Last night’s umpiring makes me want to vomit my Pain Au Chocolat
By The Solution
I’ve been accused in the past of banging on about umpires unnecessarily, giving them more attention than they are worth, and generally being a biased, one-eyed fan.
Well my answer to that is twofold:
Firstly, I am a biased, one-eyed fan, and I’ve never pretended to be otherwise. Anybody who has a problem with that can go sit on a goal post.
Secondly, why shouldn’t umpires come under the same scrutiny as every other aspect of the game? Take a look at the Fox Footy coverage as an example. Mensa Society members such as Brereton, David King and Brad Johnson pour over every coaching move, every tactic, every play at both half time and following the game, basically picking apart every aspect of what has unfolded. I don’t watch (it is boring as petrified bat shit) but this sort of analysis occurs for a reason. It is because every play IS significant, each clearance IS a potential turning point, and each missed shot or magnificent goal IS potentially critical to the outcome. Any moment of any game can signal a shift in momentum, which in turn can affect the result.
So recognising this, are we supposed to pretend that umpiring doesn’t matter? Should we pretend that when Walla kicked that goal in the last quarter, and the umpire took it off him and Adelaide subsequently goaled, that it didn’t end our chances? Are we supposed to ignore the fact that, as an undermanned team against the Premiership favourites, that the 3 goals to Adelaide in the first quarter resulting from questionable decisions was just the rub of the green? Should we laugh off the tackle of Daniher’s ankles that was then ruled holding the ball? Everything else?
To highlight the significance of free kicks consider the free kick differential, which was 7 in favour of Adelaide. Imagine if we had a midfielder who had 7 clearances, stopped opposition goals and created goals for us? He’d rightly be named BOG.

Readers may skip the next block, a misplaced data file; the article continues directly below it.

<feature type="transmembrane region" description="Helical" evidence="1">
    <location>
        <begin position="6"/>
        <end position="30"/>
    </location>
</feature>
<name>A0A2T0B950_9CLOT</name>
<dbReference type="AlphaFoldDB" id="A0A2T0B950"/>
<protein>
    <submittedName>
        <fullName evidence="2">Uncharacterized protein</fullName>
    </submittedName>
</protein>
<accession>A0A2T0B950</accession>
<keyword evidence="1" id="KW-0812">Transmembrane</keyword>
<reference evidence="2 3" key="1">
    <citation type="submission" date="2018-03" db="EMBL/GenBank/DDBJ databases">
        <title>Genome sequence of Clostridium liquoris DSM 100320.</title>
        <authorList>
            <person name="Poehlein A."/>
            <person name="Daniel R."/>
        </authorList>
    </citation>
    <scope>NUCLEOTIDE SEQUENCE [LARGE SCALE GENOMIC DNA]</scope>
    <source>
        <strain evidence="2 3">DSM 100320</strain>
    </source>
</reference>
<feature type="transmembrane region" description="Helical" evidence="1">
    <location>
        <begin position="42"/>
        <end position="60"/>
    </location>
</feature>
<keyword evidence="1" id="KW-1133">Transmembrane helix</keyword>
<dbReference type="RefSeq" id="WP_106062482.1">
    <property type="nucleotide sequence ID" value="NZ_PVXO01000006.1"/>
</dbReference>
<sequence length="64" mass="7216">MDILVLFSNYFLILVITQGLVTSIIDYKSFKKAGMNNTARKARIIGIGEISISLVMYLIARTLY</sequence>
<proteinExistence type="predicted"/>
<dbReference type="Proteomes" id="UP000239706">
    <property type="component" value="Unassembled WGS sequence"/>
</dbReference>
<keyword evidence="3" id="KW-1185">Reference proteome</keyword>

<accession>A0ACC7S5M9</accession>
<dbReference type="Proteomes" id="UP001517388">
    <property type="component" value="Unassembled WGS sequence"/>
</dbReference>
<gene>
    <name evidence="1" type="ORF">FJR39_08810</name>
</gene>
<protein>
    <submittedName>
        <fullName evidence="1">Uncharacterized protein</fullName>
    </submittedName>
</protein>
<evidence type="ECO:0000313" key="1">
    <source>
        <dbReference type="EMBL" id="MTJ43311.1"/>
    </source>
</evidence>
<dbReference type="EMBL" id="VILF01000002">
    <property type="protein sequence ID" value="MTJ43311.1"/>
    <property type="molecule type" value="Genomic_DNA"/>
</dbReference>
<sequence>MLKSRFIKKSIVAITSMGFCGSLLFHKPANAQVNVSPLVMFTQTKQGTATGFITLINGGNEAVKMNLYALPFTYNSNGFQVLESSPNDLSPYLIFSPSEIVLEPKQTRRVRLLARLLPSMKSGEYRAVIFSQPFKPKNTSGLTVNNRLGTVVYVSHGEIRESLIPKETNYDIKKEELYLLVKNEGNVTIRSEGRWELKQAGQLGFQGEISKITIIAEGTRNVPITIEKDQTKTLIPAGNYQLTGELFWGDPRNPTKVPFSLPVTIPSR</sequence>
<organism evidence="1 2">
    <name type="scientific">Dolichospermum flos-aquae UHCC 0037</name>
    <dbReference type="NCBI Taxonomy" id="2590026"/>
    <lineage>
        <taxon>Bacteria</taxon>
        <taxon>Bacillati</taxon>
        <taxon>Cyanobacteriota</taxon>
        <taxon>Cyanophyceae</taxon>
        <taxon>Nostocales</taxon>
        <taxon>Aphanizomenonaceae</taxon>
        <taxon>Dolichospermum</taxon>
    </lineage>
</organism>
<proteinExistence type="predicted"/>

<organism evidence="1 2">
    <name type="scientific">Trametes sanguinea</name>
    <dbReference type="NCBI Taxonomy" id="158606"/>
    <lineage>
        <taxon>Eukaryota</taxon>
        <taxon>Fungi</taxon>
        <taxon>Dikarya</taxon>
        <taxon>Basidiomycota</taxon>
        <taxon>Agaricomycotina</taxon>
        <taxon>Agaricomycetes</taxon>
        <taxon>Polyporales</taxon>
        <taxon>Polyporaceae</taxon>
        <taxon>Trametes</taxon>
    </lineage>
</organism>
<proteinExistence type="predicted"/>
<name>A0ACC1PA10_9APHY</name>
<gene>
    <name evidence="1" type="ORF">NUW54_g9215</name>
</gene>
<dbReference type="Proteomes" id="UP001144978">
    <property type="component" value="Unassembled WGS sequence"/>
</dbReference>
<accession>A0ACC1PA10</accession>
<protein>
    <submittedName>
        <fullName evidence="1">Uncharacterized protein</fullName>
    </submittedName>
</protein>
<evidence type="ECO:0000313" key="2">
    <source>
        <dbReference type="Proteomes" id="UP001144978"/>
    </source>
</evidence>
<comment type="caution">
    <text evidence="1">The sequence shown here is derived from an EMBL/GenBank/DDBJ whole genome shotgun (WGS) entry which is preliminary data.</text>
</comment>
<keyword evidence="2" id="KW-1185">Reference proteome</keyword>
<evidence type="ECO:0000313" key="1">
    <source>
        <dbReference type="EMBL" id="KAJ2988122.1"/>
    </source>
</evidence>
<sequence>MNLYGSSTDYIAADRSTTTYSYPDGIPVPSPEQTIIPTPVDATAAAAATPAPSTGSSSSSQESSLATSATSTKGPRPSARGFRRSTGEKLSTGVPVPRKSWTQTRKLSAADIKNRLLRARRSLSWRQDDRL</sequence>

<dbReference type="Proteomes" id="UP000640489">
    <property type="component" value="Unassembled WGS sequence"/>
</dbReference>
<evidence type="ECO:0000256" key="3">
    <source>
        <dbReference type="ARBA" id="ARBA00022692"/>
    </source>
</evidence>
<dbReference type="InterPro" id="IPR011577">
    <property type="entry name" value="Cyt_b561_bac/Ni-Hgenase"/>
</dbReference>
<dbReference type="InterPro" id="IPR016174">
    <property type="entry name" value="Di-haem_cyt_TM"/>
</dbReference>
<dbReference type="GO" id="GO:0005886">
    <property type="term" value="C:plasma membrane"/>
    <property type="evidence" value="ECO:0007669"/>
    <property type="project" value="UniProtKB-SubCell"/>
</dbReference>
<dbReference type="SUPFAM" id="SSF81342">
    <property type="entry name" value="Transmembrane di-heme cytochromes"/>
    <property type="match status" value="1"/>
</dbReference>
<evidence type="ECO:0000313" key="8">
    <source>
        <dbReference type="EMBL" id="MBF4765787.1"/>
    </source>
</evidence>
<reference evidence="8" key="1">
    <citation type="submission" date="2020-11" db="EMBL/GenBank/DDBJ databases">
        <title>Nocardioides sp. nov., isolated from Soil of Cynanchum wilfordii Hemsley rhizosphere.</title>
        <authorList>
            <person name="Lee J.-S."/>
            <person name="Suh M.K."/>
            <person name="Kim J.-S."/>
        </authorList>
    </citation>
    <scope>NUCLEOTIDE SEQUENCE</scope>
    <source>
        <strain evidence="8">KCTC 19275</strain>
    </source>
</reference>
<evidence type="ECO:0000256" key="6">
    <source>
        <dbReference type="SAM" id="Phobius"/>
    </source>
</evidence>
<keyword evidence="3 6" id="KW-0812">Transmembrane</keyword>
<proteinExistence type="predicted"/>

Which is what the umpires were for Adelaide. I’m sorry but I will not be be silenced, and I will continue to scream into the Void, even if nobody is listening.
Fresh off his starring role on the revamped (or should that read re-awfuled) Footy Show, Andrew McGrath was outstanding yesterday. Sure, he made one or two errors, but his poise under pressure, his perseverance, and surprisingly his toughness, were on full display last night. McGrath’s performance proved what we already knew – we have a young champion on our hands. Just ask Eddie Betts.
Conor McKenna Isn’t Real
I don’t mean to sound like Alex Jones but we have a conspiracy in our midst, and it is this: Conor McKenna is not real. Nope, he is a robot created by game designers.
The proof? The way he runs is one example. He seems to run in lines, and when he changes direction it’s as if his controller has shifted the joystick. Look closely, you can almost see the little reverse halo on the ground when he has the ball. Even his errors look like somebody has pressed the wrong sequence of buttons, or that the game has momentarily glitched.
He also talks like a character from the Sims – it sounds almost, but not quite, entirely unlike English. Either way, he is a player who is super exciting sprinkled with occasional moments that are super frustrating. It’s going to be fun to watch him develop next year.
For The Love Of Jobe
It didn’t matter in the end and it didn’t win us the game, but in isolation that Jobe Watson goal was a wonderful moment, and one I will never forget. I think it actually surpassed in emotional terms the standing ovation Jobe got at the 4th minute of the 4th quarter, as it was a spontaneous outpouring of emotion from both players and supporters.
And what was that emotion? There is only way to describe it: love. As The Beatles said, in the end the love you take is equal to the love you make. In that special moment, we were just giving Jobe back what he’s given this Club. Jobe, we thank you.